I have been tasked with coding a IPv4-IPv6 translator (RFC 6146) for the Linux kernel. In short, it's a gateway that stands between IPv4 and IPv6 networks and allows transparent communication between them by switching packet headers and masking addresses.
Seeing that the kernel has Netfilter, a framework for altering packets, originally I thought I could just write a Netfilter module and translate from there. I could intercept all packets, resize them using the usual skb_pull/skb_push operations, override some bytes and finally return them happily to the kernel.
As it turns out, switching protocols is too extreme for Netfilter. Because the code that processes IPv4 packets is completely independent from the one that processes IPv6 packets, code both prior and subsequent of Netfilter modules assume the header of the network protocol survives. So if I change the IPv4 header for a IPv6 one, the kernel will go nuts because it will keep reading the header as if it was a IPv4 one.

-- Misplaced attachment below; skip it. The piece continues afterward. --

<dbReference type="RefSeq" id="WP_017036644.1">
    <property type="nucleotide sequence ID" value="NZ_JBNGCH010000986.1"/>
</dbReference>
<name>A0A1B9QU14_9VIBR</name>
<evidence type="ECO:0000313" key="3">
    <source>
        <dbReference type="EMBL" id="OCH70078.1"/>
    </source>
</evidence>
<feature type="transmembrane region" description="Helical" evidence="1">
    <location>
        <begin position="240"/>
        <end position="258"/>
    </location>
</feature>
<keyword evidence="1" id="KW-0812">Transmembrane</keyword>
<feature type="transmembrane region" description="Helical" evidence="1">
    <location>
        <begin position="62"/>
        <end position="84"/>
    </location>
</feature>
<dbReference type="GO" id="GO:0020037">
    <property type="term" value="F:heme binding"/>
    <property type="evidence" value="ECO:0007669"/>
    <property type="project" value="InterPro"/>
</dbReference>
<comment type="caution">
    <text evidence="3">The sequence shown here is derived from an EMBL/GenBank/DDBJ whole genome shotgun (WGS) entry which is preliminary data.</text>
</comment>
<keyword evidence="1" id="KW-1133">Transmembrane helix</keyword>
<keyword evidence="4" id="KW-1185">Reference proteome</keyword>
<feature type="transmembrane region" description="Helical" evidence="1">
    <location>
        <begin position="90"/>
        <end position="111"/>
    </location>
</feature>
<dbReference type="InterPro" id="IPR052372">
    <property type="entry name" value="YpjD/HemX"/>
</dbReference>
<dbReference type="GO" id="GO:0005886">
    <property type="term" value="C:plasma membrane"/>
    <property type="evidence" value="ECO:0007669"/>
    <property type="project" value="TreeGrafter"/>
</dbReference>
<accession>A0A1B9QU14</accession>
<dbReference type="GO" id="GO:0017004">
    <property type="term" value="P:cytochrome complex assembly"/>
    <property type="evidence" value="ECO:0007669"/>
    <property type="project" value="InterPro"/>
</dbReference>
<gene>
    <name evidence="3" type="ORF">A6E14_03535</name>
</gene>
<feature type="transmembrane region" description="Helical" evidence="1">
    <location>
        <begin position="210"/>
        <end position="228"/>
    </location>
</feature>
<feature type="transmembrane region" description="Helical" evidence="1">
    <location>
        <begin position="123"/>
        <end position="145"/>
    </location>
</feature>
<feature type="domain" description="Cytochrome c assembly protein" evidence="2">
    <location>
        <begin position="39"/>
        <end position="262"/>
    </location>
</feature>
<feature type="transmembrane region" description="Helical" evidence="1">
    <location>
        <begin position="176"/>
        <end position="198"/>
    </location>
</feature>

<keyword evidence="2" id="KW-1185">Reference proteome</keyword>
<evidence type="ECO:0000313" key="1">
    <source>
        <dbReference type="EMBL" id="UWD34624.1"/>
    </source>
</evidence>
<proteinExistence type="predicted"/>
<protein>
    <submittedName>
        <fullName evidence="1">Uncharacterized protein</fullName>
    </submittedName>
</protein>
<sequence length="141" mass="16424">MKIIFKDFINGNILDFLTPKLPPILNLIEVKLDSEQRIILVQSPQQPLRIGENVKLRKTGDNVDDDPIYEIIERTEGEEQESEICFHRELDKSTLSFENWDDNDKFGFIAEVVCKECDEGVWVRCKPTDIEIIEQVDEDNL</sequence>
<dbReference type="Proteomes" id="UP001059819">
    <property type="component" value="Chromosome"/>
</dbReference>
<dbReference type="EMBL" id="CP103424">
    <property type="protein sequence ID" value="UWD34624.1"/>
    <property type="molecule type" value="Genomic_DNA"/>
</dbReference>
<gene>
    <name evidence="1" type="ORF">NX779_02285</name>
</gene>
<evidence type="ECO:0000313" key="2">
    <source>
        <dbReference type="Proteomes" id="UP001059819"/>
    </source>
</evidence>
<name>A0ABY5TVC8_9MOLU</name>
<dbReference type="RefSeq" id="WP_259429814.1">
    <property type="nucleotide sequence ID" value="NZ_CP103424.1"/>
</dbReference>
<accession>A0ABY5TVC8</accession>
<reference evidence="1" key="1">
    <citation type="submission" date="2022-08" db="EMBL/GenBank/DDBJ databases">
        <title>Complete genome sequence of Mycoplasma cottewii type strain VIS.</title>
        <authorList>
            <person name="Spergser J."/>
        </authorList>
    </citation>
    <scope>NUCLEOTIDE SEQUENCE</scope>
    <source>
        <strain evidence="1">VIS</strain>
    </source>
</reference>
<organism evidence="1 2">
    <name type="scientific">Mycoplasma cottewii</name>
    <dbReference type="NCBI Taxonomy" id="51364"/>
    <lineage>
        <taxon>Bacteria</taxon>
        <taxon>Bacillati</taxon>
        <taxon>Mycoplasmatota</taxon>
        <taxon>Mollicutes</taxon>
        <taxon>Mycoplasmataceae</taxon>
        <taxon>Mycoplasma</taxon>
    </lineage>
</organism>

(Or at least, that's what I believe after reading net/ipv4/ip_input.c; the first thing the kernel does after the call to NF_HOOK is extract the IPv4 header during ip_rcv_finish().)
I see a second option: Deducing a new sk_buff from scratch, ask Netfilter to NF_DROP the original packet, and then send the new packet somehow.
Here's where my limited familiarity with the kernel's principles and style stagnate me: I'd like to minimize frowning upon my solution, yet replacing the entire packet instead of altering its headers seems unnatural, inneficient, and even blasphemous to Netfilter's design. But I can't tell for sure, and I would like experienced advise. Also, I see no other choice.
Questions: Are there other options? What would the most natural approach be?
I would like to support all kernel versions since 2.6. If that's impossible, newer is better.